For about four weeks in March and April 2011, I didn’t have what most would call a home. I like to say that I didn’t have a house–the world is always my home. Circumstances saw me out of the university housing system, and rather than move into an apartment, I thought it appropriate to have a good bit of adventure. I spent some nights wandering, some napping on the Reg vents or quad benches until Reynolds Club couches became available. Most weeknights, I slept on a makeshift bed of an armchair and three ottomans in the ever-inspiring, ever-dimly lit Harper library.
I didn’t have any place I could keep my stuff and after some meditation, I figured out what I think to be sheer brilliance–every weekday I would wake up in Harper at 6:30 and walk to Ratner to work out and shower. I monopolized a day locker with a full two weeks’ worth of clothes, my schoolbooks, and a blanket. In my backpack, I always had a travel toothbrush and toothpaste, deodorant and cologne. At least I didn’t smell like I was homeless.
Aside from my toiletries, I always had my Leatherman multi-tool, which came in handy for making spoons out of plastic water bottles and such, a composition notebook, and Uniball Micro .5mm ink pens. These were my essentials. I didn’t really store things in the library because there wasn’t a sense of security about leaving random belongings in random places.Â On weekends, when the library was closed at night, I would usually party until sunrise, find a bench or vent to nap on for two or three hours, and then go find a couch in Reynold’s Club to pass out on for six hours.
I did a lot of exploring in the Harper Towers last spring. During my late nights in an empty building, I found the poems and thoughts I wrote in my composition notebook began to focus on feelings of freedom and an adventurous determination to live! I really loved the invigoration of having no one place to call “my home,” and I felt as though I was getting all of the pearls this oysterous world had to offer.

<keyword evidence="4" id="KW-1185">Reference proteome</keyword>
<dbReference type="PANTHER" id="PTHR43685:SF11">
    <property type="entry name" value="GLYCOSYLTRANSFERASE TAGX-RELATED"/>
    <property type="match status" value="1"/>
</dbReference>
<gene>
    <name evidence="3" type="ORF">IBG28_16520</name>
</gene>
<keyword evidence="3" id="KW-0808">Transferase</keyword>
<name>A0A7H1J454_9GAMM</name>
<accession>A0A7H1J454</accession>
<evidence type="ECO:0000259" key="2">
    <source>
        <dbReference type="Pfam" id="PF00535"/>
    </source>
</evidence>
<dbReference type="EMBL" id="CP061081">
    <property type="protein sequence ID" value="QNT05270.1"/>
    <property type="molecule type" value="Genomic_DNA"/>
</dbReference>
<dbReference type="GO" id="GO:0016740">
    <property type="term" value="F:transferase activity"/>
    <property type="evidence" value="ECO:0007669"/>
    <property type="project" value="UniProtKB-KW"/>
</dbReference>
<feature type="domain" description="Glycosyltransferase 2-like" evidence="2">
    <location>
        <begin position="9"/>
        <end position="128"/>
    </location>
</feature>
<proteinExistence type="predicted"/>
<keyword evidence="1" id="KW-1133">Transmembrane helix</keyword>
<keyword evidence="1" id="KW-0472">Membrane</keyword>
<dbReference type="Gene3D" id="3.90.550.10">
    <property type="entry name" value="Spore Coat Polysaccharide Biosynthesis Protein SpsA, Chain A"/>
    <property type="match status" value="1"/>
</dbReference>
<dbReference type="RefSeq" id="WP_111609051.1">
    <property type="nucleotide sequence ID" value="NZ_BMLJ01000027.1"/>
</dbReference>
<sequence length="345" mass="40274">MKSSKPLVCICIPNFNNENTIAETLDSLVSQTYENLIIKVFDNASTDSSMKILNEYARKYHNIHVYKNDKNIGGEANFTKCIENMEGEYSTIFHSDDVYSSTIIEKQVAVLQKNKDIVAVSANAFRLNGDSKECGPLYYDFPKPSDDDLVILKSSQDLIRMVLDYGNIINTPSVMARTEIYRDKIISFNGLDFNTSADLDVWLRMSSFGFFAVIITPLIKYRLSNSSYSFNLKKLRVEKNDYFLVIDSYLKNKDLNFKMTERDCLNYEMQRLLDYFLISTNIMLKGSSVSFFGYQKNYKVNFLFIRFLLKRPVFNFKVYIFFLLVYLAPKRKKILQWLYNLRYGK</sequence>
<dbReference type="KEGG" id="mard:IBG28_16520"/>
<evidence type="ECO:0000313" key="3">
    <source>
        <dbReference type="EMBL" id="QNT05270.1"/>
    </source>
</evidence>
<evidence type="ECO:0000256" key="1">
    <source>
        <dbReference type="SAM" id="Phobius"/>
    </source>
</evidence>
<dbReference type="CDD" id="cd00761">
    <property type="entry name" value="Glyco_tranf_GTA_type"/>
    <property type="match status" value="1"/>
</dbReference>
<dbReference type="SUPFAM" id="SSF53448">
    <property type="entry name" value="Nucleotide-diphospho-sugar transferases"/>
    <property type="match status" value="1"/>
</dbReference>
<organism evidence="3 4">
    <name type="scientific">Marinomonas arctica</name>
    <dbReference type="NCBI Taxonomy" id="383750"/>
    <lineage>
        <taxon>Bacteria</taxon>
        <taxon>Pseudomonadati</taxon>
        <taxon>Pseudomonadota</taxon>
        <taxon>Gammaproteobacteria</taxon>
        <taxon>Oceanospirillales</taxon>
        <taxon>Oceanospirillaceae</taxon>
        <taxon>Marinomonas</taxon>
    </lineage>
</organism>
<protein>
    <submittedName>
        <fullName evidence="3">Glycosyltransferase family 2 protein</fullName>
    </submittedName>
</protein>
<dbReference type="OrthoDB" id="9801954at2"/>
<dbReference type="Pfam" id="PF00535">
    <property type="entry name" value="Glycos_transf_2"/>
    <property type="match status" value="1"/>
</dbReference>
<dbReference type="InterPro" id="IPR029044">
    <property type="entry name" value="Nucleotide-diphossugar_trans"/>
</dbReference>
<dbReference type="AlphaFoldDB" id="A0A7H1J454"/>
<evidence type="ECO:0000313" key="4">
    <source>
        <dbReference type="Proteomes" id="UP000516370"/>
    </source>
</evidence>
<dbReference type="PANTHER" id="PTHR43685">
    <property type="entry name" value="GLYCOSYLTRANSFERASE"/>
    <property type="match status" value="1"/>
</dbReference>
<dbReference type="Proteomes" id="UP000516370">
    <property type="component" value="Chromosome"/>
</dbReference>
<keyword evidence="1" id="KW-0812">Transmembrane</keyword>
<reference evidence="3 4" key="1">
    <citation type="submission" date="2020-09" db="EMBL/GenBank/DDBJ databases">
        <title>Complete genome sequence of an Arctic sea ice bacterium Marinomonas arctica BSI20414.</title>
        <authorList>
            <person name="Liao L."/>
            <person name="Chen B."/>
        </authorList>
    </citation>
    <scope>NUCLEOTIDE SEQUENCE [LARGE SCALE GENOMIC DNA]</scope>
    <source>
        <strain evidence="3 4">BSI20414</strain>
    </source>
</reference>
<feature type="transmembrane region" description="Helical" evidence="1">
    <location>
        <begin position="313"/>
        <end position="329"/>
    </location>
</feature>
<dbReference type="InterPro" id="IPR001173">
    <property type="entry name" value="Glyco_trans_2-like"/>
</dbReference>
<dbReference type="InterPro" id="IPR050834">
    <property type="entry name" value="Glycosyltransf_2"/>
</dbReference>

I starting writing a lot of raps and recording them on my Macbook in the Harper classrooms–one night a security guard stopped by and commented that he was feeling my freestyles. I made some good friends with late-night Harper folk, which was nice because it sure could get lonely in there. The guards knew to let me back in from smoke breaks even though I didn’t have a working ID card and they were always pleasant.Â I had a blanket with pandas on one side and bamboo shoots on the other, and one night I had passed out and my blanket had apparently fallen off.Â A beautiful, lovely friend of mine told me that she tucked me in before she left for the night.
I had no cares, no worries, no stress–I lived each and every day simply for what it was. I thrust myself into a world where the only way to live happily was to thrive in the enveloping magnificence of life’s unpredictability. That was both the best and the worst part about the whole voyage. I gave up the comforts that we take for granted and plunged headfirst into cold, deep, dark, lonely waters. It was scary. Have you ever not known when your next chance to charge your computer or phone would be? That is scary. You’d think a body wouldn’t have been able to relax! And I managed. Taking that dive, I came up on a brilliantly bright, white sandy beach, drinking a Corona as the crisp, warm salty sea-air stung my face. I saw so many sunrises. I learned to float, as a leaf, on life’s river. I was free.
Unfortunately, my parents weren’t as convinced that I was living the Good Life, and once Susan found out and politely informed me that you can’t just live in the library, my Harper Living journey came to an end.Â I then found myself subletting a tiny room at 54th and Ellis, and that’s a story for another time.